Unexplained and severe tinnitus--a ringing or buzzing in the ears--can be temporarily reduced in some patients by "jamming" the brain's electrical activity with focused magnetic stimulation, according to a preliminary study in the Annals of Neurology. The results confirm that some phantom sounds are generated by abnormal activity in the brain itself.
"Controlled clinical trials are now necessary to evaluate whether this method can permanently reduce and thus cure tinnitus," said senior author Christian Gerloff, M.D, of the University of Tuebingen in Germany.
Many people experience tinnitus, defined as the perception of sound in the absence of an obvious source, at some point in their lives. For most of us, it is a temporary and benign oddity with a host of causes, such as ear infection, blockage of the ear canal, or medications such as antibiotics.
For more than forty million Americans, however, tinnitus is an ongoing problem. It is especially prevalent among the elderly and those with some degree of hearing loss. According to the American Tinnitus Association, a patient advocacy group, some twelve million Americans seek medical attention for the disorder, and about one million are affected to the point of disability.
In some cases a mechanical sound source, such as a damaged artery or other blood vessel disorder, can be identified and treated, but for most forms of tinnitus there is little effective treatment.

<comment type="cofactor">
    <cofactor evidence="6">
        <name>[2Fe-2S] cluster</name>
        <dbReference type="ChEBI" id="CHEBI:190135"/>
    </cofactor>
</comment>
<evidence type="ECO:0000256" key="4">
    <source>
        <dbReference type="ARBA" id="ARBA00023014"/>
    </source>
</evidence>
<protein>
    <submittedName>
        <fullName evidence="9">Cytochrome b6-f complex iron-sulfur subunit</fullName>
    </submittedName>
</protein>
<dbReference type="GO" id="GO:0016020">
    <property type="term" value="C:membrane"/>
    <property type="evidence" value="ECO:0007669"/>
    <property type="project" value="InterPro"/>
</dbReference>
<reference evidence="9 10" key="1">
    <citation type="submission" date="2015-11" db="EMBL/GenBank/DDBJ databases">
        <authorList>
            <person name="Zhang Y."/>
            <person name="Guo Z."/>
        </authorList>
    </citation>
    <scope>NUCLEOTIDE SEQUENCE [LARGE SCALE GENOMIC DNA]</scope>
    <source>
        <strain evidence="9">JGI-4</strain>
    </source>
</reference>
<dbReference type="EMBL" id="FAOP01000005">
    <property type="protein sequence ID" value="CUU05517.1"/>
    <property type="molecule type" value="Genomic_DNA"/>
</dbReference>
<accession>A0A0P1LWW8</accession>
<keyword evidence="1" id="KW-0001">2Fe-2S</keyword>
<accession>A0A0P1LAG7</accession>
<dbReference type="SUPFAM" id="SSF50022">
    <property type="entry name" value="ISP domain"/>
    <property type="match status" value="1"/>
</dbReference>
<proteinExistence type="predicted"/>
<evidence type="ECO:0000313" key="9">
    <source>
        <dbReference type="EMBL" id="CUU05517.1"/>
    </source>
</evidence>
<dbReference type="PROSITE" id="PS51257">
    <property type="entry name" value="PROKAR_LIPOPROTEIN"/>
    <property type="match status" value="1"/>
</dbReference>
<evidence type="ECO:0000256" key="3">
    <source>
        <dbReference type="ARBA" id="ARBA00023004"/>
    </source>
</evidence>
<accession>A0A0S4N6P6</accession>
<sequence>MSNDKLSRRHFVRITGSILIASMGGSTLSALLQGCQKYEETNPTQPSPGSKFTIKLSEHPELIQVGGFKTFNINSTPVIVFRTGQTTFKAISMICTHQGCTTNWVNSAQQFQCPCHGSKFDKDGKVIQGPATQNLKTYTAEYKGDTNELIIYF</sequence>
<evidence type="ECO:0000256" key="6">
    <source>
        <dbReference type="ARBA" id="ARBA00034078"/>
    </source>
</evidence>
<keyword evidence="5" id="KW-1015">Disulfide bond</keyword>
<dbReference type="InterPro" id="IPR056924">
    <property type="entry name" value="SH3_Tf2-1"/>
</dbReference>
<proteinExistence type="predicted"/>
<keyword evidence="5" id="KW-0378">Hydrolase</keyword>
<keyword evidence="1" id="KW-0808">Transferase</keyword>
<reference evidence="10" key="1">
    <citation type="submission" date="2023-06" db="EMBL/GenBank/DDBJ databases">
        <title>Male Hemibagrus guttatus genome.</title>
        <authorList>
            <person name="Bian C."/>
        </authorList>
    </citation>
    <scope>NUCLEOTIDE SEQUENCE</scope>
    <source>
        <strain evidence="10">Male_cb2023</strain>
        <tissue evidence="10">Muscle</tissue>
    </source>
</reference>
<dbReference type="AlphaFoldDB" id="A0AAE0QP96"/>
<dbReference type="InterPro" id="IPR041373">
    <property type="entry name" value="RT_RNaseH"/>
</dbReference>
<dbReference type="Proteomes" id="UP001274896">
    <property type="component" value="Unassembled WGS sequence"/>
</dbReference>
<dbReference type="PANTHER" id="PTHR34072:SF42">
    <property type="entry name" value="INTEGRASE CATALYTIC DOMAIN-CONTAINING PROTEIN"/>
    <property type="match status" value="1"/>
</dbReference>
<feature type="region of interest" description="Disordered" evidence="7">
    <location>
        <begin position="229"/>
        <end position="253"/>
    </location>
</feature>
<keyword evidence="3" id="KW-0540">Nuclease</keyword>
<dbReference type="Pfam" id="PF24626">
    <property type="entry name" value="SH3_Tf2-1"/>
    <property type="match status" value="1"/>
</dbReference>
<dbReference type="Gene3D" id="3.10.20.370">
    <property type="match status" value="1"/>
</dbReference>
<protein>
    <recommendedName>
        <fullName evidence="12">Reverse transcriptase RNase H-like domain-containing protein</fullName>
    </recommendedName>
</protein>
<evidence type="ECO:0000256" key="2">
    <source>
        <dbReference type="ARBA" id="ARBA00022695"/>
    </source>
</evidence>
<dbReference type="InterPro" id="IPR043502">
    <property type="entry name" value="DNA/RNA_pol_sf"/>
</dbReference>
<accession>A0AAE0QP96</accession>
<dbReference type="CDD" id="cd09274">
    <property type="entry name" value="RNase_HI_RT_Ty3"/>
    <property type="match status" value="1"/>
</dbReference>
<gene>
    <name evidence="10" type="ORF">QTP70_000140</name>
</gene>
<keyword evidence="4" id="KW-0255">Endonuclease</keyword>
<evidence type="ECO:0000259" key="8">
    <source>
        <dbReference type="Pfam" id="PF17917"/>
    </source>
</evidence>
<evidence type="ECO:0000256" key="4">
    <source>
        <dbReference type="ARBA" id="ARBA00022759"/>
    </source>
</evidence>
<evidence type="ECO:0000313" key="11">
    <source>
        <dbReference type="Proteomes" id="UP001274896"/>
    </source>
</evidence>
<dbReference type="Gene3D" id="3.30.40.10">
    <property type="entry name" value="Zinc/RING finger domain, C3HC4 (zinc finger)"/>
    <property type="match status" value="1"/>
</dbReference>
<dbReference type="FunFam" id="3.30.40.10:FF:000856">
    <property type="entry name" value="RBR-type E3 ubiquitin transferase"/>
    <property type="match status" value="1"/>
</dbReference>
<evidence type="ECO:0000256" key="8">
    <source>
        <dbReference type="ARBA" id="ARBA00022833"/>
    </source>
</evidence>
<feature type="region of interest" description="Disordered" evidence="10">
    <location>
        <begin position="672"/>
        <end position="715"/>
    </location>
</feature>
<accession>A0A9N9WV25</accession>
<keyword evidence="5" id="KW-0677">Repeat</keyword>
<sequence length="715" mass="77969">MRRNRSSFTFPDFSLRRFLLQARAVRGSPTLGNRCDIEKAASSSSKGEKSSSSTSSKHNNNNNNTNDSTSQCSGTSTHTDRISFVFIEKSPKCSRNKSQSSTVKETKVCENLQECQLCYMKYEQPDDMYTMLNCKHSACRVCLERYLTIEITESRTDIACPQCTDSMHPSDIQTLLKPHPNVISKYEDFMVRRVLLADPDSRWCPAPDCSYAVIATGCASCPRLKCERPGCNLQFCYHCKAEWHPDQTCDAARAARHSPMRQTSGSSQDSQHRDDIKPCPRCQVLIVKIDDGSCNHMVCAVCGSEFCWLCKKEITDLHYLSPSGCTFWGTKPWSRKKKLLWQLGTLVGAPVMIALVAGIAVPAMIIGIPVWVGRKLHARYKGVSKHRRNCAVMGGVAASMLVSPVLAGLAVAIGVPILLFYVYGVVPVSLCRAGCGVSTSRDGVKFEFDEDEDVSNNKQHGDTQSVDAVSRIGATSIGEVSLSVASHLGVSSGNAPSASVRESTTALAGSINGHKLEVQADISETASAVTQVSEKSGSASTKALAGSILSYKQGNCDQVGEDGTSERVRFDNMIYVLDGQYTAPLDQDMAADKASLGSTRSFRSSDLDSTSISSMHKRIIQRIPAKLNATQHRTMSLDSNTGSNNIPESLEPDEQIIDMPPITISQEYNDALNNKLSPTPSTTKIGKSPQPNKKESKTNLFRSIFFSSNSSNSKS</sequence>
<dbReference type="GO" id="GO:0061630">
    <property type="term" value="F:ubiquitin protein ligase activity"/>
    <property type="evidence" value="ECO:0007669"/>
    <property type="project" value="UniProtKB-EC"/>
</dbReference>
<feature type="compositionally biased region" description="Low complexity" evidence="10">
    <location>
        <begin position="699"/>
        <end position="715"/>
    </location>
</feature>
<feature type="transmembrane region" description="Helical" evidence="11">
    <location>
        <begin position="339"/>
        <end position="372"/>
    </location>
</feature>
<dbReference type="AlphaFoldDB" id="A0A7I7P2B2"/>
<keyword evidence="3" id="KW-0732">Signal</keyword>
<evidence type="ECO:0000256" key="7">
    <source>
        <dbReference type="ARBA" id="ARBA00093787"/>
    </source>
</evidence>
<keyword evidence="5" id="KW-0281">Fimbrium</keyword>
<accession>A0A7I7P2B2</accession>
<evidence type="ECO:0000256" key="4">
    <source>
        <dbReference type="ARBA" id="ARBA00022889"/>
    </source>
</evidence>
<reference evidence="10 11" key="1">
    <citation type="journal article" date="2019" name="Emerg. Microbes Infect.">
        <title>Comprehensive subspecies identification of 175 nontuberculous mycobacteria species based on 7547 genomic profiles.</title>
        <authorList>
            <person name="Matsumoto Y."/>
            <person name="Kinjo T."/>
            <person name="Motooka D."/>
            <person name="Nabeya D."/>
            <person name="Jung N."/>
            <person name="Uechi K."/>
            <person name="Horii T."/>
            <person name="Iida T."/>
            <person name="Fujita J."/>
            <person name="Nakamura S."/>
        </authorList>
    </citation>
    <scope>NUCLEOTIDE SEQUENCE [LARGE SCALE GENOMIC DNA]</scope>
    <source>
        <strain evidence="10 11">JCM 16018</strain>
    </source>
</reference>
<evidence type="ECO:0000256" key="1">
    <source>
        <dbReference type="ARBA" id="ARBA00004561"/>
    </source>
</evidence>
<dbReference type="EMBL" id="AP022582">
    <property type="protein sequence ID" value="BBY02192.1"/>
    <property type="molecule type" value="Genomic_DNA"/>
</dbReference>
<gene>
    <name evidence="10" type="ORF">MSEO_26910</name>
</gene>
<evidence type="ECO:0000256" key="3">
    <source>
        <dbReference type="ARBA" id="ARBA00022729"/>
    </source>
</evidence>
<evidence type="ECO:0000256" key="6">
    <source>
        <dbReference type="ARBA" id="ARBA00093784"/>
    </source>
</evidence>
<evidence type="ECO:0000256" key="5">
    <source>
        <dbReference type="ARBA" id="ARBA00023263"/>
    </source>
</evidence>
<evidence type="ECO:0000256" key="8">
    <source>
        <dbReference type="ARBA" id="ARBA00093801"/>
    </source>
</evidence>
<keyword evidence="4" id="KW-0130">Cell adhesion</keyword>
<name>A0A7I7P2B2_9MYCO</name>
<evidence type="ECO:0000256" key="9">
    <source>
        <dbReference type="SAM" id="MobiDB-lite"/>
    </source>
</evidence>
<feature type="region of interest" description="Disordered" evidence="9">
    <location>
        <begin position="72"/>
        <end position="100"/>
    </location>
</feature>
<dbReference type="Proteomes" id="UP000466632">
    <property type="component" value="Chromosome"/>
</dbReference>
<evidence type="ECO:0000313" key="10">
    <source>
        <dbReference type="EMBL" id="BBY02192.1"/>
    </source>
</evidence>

"Recently, neuroscientists have brought forward a new concept which postulates similarities between tinnitus and chronic pain. According to this concept, sounds that only the patient can detect might be some sort of 'phantom' auditory perception similar to phantom pain," said Gerloff.
By this theory, abnormal brain activity is creating the illusion of sound in the absence of acoustic stimuli.
In order to investigate this possibility, Gerloff and his colleagues used focused magnetic stimulation to temporarily interfere with the activity of specific brain regions in 14 patients with intractable, chronic tinnitus. They focused their attention on auditory association areas, regions of the brain known to specialize in the processing of auditory input.
The researchers found that when they stimulated a region called the left temporoparietal cortex, which contains several auditory association areas, tinnitus was temporarily reduced in most of the patients. There was no statistically significant reduction when other brain areas were stimulated.
The authors note that only 8 of the 14 patients experienced tinnitus relief during more than one of the five stimulations of the left temporoparietal cortex. Indeed, one patient reported a slight temporary worsening of the tinnitus, which suggests that the situation is not as simple as the nerve cells in the temporoparietal cortex being the source of all tinnitus sounds. However, the findings do provide clues for further research.
"Knowing that these brain areas are functionally relevant for tinnitus makes them a primary target for modern therapeutic approaches based on brain stimulation methods," said Gerloff.
The above post is reprinted from materials provided by American Neurological Association. Note: Materials may be edited for content and length.
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